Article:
The Sphere at the Venetian Resort in Las Vegas has formally opened its auditorium with 18,000 seats and a massive immersive 19,000×13,500-pixel wraparound screen. The exterior of the sphere, called the exosphere, is also a screen. With 1.2 million programmable lights, it is the largest LED screen on Earth. Costing over $2 billion to build, the Sphere is the most expensive entertainment venue in the city and at 111 meters tall it is the largest spherical building in the world. A similar venue has been announced for London, planning permission permitting.

The latest Las Vegas venue was opened on 29 September with the group U2 performing its first live show in four years.

Exterior of the Sphere at the Venetian Resort in Las Vegas, showing the surface of the moon. Source: Sphere Entertainment.

The Sphere will also host a show, Postcard from Earth, directed by Darren Aronofsky, who directed Pi, Black Swan, and The Whale. This part sci-fi story, part nature documentary takes viewers on a journey from the Antarctic, through the ocean, across 15 different global locations, and deep into space.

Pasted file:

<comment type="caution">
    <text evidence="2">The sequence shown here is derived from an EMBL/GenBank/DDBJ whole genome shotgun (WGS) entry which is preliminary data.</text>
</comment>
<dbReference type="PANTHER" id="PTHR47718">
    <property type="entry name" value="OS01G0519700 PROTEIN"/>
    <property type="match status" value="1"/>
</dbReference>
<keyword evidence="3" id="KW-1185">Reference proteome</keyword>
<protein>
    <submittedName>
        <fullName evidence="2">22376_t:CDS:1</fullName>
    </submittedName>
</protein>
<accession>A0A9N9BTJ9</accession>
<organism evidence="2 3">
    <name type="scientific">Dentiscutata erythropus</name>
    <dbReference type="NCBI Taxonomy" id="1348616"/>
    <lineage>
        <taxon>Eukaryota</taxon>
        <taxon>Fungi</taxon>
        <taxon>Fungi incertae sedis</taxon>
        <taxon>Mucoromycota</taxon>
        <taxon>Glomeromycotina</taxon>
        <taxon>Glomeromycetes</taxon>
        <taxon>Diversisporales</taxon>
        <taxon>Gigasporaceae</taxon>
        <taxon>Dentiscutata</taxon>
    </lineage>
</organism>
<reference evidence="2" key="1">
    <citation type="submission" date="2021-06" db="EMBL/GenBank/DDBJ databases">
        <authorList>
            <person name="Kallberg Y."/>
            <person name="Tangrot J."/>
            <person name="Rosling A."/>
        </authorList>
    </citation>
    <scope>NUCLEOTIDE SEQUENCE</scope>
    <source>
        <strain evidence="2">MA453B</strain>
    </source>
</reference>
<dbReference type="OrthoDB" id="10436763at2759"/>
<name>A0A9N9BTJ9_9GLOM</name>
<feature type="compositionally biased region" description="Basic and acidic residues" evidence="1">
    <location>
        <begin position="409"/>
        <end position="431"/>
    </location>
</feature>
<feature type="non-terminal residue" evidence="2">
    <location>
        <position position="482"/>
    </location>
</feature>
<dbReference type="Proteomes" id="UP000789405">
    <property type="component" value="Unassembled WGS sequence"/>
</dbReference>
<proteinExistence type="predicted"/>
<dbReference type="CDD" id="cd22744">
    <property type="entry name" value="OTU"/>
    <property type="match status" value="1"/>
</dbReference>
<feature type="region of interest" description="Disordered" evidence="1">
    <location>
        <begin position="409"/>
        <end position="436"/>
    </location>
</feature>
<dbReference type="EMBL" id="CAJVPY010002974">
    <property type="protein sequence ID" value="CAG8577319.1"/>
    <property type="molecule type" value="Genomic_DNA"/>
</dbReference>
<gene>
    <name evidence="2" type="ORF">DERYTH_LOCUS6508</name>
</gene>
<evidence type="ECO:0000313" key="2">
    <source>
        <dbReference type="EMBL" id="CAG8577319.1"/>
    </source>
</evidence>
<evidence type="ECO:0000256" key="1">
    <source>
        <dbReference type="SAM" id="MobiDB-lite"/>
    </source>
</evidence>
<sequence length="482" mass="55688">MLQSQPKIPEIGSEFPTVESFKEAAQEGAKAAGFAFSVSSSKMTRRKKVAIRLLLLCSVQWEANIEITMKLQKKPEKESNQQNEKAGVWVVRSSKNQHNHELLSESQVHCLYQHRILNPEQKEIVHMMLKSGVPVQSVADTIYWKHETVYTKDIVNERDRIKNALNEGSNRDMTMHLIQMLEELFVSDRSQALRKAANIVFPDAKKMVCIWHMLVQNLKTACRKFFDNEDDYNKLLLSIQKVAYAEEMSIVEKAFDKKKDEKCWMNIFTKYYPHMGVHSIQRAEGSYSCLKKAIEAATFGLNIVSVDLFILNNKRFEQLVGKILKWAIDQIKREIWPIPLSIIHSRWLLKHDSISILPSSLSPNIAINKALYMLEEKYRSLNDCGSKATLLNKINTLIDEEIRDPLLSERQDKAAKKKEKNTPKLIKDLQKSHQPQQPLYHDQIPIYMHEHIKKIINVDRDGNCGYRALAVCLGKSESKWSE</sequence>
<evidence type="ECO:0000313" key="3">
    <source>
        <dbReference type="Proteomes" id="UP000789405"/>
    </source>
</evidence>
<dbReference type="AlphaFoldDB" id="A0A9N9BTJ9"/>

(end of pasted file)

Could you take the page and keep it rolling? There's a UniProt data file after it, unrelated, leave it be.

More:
Computer graphic render of the interior of the Sphere showing an underwater scene. Source: Sphere Entertainment.

In November, during the Formula 1 Las Vegas Grand Prix, Sphere will have a prime position along the circuit to showcase the Exosphere to a global audience.

Cross section render of the the Sphere at the Venetian Resort in Last Vegas. Source: Sphere Entertainment.

A special camera has been developed to create programming for the massive screen. The Big Sky camera has a resolution of 18K×18K, with a total of 316 megapixels. That is 40 times the resolution of existing 4K cameras. It has a custom sensor that is 77.5×75.6mm, with almost seven times the area of a ‘full frame’ digital still camera. It records up to 120 frames per second at a rate of 30 gigabytes a second and a media magazine of 32 terabytes stores just 17 minutes of material.

Big Sky camera. Source: Sphere Studios

The Sphere is designed to provide a unique audiovisual experience. The sound system was developed specifically for the spherical venue and includes a total of 167,000 individually amplified loudspeaker drivers.

The entire sound system is hidden behind the display screen. The result is a completely unobstructed visual LED surface that wraps up, over and around the audience to create a fully immersive environment.

It is the largest beamforming audio system in the world. Using wave field synthesis, sound designers can position sound at a precise spatial location. This enables audio to be directed to the listener so that it sounds close, even though the source is far away.

There are plans to build a second sphere near the site of the 2012 Olympic Games in London, subject to planning permission, which has been controversial.